Let’s examine the steps you need to take and why it’s important to make your company list.

Google it. As a jobseeker, you understand the necessity of a search engine. First decide what market/s you’d like to pursue. I googled Data Storage in the Boston, Massachusetts, area and came up with 22 companies within a 25 mile radius. EMC, Dell, HP, Genzyme, Iron Mountain, TJX, and other big boys were some of the companies that popped up.

Check your local business journal. The Boston Business Journal is a wealth of information on up-and-coming companies. Large corporations, as well as start-ups, are mentioned in this publication. You’ll read good news along with not so good news. Pay attention to the companies that are showing growth and add them to your list. Your local journal will also have a People Section that will give you insight as to promotions, departures, and, of course, possible hiring opportunities.

Use your network. One of your best resources may be the Mavens who attend networking events and sit in the corner, where they shout out leads to companies that are hiring. From those contacts you’ll learn of other companies that are hiring or in the process of hiring. Your list of bona fide companies will grow longer and longer as time goes on.

Expand your list. Start small and grow your list. Five is a good number to begin with, and continue to grow your list by five every week. While you’re growing your list you’ll spend more time at your computer researching your companies. Of course you’ll check out the career section of each company, but some of your most valuable information will come from press releases, annual reports, stock news, etc.

Why is creating your list and researching companies important?

You’re being proactive and penetrating the hidden job market. Instead of spending countless hours on the Internet searching for advertised positions, you’re taking steps to penetrate the hidden job market. Experts assert that 80% of all jobs are hidden, so identifying companies that are showing growth will confirm that they’ll be hiring in the near future. And who will they want to hire? That’s right, the people who work there or referrals from the people who work there. Trust is a powerful thing.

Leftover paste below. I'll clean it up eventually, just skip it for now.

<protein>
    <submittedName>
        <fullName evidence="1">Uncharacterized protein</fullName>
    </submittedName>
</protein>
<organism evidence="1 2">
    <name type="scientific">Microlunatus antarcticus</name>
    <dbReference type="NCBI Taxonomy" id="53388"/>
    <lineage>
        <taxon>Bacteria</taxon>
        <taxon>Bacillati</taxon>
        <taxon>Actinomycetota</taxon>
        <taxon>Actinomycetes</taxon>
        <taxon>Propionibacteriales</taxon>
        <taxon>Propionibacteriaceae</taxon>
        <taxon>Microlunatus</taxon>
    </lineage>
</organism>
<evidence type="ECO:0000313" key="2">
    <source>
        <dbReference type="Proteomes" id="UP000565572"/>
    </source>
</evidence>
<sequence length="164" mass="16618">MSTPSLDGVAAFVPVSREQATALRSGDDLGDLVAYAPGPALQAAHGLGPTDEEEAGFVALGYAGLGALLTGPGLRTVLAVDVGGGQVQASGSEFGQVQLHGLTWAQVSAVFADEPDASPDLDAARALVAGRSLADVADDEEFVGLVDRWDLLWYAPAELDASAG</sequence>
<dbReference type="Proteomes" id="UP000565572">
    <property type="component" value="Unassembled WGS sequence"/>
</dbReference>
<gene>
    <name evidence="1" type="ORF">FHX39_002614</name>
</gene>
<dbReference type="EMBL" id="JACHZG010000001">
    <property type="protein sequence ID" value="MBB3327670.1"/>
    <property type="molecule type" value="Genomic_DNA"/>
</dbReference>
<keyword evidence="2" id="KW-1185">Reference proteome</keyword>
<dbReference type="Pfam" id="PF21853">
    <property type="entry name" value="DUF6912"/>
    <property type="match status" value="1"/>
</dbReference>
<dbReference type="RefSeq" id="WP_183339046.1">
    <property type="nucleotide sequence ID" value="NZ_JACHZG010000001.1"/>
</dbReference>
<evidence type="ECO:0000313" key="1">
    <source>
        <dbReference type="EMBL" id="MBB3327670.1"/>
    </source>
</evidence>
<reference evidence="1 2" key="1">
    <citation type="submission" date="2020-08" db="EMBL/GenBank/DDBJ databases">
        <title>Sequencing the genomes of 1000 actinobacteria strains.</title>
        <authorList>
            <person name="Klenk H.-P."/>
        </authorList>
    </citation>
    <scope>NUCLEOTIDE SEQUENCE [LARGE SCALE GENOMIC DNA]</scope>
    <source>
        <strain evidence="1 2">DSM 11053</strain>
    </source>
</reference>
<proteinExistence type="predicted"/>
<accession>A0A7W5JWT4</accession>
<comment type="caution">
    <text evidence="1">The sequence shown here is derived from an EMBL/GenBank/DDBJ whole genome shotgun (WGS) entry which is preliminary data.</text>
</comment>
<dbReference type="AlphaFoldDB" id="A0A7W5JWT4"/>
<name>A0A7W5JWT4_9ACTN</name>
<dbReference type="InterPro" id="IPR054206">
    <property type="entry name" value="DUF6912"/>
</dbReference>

You’re on your way to being known by your targeted companies. At this point you’re an unknown, a stranger coming off the street. Making connections at your companies won’t be easy (certainly not as easy as blasting off hundreds of cookie-cutter résumés) but the rewards will be great and you’ll benefit from the connections you’ve made for the rest of your career. You’ll become a known commodity.

You’ll be seen as someone who takes initiative. Does a smile spread across your face when the neighborhood kid comes to your door asking if he can shovel your driveway? He’s showing initiative. Your initiative will come in the form of knocking on companies’ doors, just like the neighborhood kid. You may be the extraverted type who will call companies and ask for an informational meeting, or you may be more introverted and prefer writing approach letters, professional profile sheets, and sending them to hiring authorities.

Next Friday we’ll look at knocking at companies’ doors using an approach letter.

 

3 reasons why you need a strong LinkedIn Experience section

recruitersWhile I’m amazed that some people don’t have a LinkedIn Summary, I’m just as befuddled by folks who don’t see the value of a strong LinkedIn Experience section. When employers and visitors see a profile that lacks details in this vital section, the letdown is like air escaping a balloon.

Here’s the thing, a stunning Summary is great, but when your Experience section comprises of bare essentials, such as your titles, company names, and dates of employment, you’re LinkedIn profile lacks the punch that propels you to the top of the list.

Many believe the Experience section is the most important part of your profile, as it includes your years of experience, accomplishments, a story of what you did for each position, and keywords for search engine optimization (SEO). So here are three reasons why you need a strong LinkedIn Experience section.